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  • Writer's pictureJane Rubin

From the S**t List to the Short List!

Updated: May 17

Threadbare’s launch date is next Tuesday when the book will be available on Kindle and Paperback. 

Part of me is thrilled and proud of myself, but there’s also a little part still plagued by what we call in the industry, the imposter syndrome, a fear of posing as someone I’m not.

Having entered the writing arena late in life after a thirty-year career in healthcare, I knew it wouldn’t be easy. But I had no honest idea just how intricately involved and technical the craft was. If I had, I may have gone back to knitting sweaters. I was sensible enough to know I needed guidance but delusional, thinking I could master the steps in a matter of months. Instead, it has taken years of 15-20 hours of writing every week. And that’s on top of period research and head time inventing plot options and twists. Not to mention the time I spent pestering my family and close friends with ideas, seeking their reactions.

Five years ago, my writing often left my colleagues speechless (in the wrong way), digging around for a shred of positive feedback, resorting to comments that made me cringe, pointing out history dumps, sections with too much description, flat characters, etc. What I did have going for me was a whole life of stories and characters in my head and so many rich ideas. But I sometimes thought my cancer had made me reckless, a bit too willing to put myself out there, letting my freak flag fly. Did I have enough emotional armor to handle the imminent rejection? Time would tell...

My writing history has taught me many things. Like so many other professions, writing is teachable when the motivation is there. That’s not to say there aren’t ‘Mozart’s’ and ‘Beethoven’s’ in the arena. There are always geniuses. But there is also a vast open field for beginners and intermediate writers like me.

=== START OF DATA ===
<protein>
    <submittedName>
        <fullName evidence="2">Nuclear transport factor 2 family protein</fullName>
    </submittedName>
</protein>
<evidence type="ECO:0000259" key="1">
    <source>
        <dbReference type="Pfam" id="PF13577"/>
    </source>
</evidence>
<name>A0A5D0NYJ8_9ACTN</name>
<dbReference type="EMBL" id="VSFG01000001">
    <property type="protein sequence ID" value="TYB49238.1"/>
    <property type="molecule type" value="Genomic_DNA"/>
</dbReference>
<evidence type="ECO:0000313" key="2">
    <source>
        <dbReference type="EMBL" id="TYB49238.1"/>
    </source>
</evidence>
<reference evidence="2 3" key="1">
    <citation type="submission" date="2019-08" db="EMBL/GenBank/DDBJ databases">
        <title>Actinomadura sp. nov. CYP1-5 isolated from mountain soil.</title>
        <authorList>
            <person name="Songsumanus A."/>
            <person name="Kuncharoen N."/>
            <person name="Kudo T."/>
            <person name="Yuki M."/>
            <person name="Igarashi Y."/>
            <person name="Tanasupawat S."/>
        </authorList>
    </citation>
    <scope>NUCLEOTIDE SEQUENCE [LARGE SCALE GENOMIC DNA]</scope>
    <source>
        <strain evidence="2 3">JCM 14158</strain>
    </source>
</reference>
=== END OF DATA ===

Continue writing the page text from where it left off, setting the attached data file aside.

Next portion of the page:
Recently, I entered an international writing competition, one that I figured I didn’t have much of a chance to win. Unlike many competitions that are ‘pay to play,’ this was the authentic kind, an open, free call with impartial judges. Last week, I was notified I made it onto the coveted shortlist, the ten books that would go on to the finals. It came complete with banners and badges (at no extra charge…). A week later, I’m still stunned but proud of myself for sticking with a daunting goal and fulfilling a life dream. Maybe for a moment, I don’t think of myself as an imposter but as a storyteller with a growing audience who enjoys my work.

I hope you enjoy Threadbare. It’s the book that got my writing started. Threadbare tells the fictional story of my great-grandmother, Tillie, whose cancer gene mutation I inherited. Her name, her life story was lost in history, as she passed too young to be remembered in the portfolio of family stories. Now living with her disease, with so much love and purpose bolstering me, I was compelled to honor her with a story or her own.




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